I use a variety of genre and style terms when talking about synthwave and its subgenres in order to be specific, recognize differences in artists’ creative approaches, and help listeners (including myself) find new creations in styles of music they enjoy. The following list offers more information on what I mean by each synthwave term I use.
It’s important to note that I use the term “synthwave” on a large-scale level, and there are thousands of creators and albums that fit into the genre for me. More specific terms like “cyberpunk synthwave” and “dreamwave” refer to large patterns of creatively similar recordings within synthwave that have dozens of creators and hundreds of songs within them.
There is always overlap between subgenres and the terms are never meant as concrete separations between styles. Instead, I think of them exactly like ice cream flavors. Some people love chocolate ice cream and hate vanilla ice cream, some people love both and like them blended together. It’s all ice cream, but the distinction between flavors can be immensely important for a listener’s enjoyment.
The purpose of labeling ice cream and music genres is precisely the same: to help people find flavors they will enjoy.
The Big Ones
These are the most significant terms I use when talking about synthwave and its subgenres, and they each represent styles of music with hundreds and sometimes thousands of creators working within them.
The main genre. This is the most recognized and most commonly used search term related to the synthwave genre and the one that best represents the complete genre. I use the term “synthwave” to refer to the genre broadly and the many thousands of artists of the past 10-15 years who have created music in the style. Despite the misleading name, synthwave is not a form of new wave or synthpop, nor is it a revival of either of those genres. More information about the full genre is available in What is Synthwave? 2018 Edition.
To gain the best idea of what I consider to be synthwave music, listen to my Synthwave / Retro Electro playlist. The list contains a huge variety of music from hundreds of creators and I consider all of it to be synthwave.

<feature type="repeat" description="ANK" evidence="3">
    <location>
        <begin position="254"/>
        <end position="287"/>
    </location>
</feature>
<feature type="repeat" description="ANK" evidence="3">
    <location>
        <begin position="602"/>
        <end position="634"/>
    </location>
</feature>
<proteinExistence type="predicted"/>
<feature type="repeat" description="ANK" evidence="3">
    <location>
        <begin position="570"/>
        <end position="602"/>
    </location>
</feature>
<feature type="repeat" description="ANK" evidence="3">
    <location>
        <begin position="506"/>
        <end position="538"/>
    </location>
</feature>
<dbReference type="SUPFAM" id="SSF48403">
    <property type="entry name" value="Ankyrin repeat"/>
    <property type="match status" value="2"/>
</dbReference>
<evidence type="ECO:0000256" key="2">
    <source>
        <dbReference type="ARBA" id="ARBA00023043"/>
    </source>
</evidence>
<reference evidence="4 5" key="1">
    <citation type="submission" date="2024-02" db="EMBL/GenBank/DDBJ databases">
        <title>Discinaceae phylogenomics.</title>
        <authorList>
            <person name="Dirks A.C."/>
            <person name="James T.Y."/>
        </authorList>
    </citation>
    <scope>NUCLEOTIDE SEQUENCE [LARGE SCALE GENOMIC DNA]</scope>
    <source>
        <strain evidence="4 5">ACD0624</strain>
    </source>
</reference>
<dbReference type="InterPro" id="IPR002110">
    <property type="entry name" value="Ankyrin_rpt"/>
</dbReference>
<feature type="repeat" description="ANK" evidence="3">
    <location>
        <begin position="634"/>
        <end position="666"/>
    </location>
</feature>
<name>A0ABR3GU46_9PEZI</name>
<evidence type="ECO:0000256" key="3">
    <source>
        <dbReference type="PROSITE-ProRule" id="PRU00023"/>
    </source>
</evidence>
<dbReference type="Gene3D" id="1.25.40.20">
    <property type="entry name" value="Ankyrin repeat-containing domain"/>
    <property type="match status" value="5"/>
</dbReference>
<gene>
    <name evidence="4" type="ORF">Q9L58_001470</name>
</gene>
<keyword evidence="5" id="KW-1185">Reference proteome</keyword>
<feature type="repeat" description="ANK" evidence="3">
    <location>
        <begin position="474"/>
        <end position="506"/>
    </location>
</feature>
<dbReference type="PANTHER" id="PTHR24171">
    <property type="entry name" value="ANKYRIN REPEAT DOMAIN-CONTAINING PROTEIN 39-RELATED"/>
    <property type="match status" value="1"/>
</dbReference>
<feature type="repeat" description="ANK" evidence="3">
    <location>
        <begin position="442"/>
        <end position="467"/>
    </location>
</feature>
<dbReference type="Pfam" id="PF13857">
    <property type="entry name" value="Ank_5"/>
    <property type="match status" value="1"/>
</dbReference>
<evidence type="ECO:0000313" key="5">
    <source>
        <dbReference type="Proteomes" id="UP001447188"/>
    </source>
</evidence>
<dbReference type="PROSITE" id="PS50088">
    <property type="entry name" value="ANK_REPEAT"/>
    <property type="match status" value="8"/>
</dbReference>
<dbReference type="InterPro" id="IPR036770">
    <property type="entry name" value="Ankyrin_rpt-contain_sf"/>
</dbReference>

See also retrowave.
A name for the culture around synthwave music. This term includes t-shirts, artwork, posters, and other products and imagery related to the synthwave genre. Although this term is used by many people as a synonym for synthwave, I believe it is redundant, unnecessary, and confusing as a label for the complete genre. It is also far less recognized as a search term than synthwave, and for the sake of clarity, I rarely ever use this term in my reviews and genre articles.
See also synthwave.
The original form of synthwave music, and the original name for the synthwave genre before “synthwave” and “retrowave” were introduced. Outrun music is primarily a form of EDM that emerged in the mid-2000s and borrowed strong influences from ’80s disco, funk, and electro (the original form of electro), as well as video game soundtracks and movie scores. Excellent examples of outrun music include Miami Nights 1984’s Early Summer, Lost Years’ Amplifier, Nightstop’s Fuel, and Mitch Murder’s Burning Chrome. Outrun music began declining in the late 2010s in favor of newer styles like popwave and dreamwave.
To gain the best understanding of what I consider to be outrun music, listen to my Outrun Electro (True Synthwave) playlist.
popwave / dreamwave
Dreamwave music is a soft, downtempo subgenre of synthwave with a meditative, dreamy quality. Dreamwave remained a small subgenre of synthwave alongside outrun for many years but began evolving and expanding rapidly in the late 2010s along with an increased emphasis on vocal tracks and pop song structures. The popwave label reflects that shift into vocal-driven music and pop formats with influences from contemporary pop music, and it recognizes the music’s dramatic differences from synthpop.
Popwave and dreamwave are two closely related halves of the same subgenre of synthwave, and they’re represented well by albums like The Midnight’s Kids, Timecop1983’s Night Drive, and Kalax’s III. (An example of popwave music that is not dreamwave is Prizm’s “All Night.” Although it’s missing the downtempo, dreamy quality of dreamwave, its production and songwriting style perfectly fit within the same style of music as newer dreamwave albums like Kalax’s III, hence the interrelated nature of these terms for me.)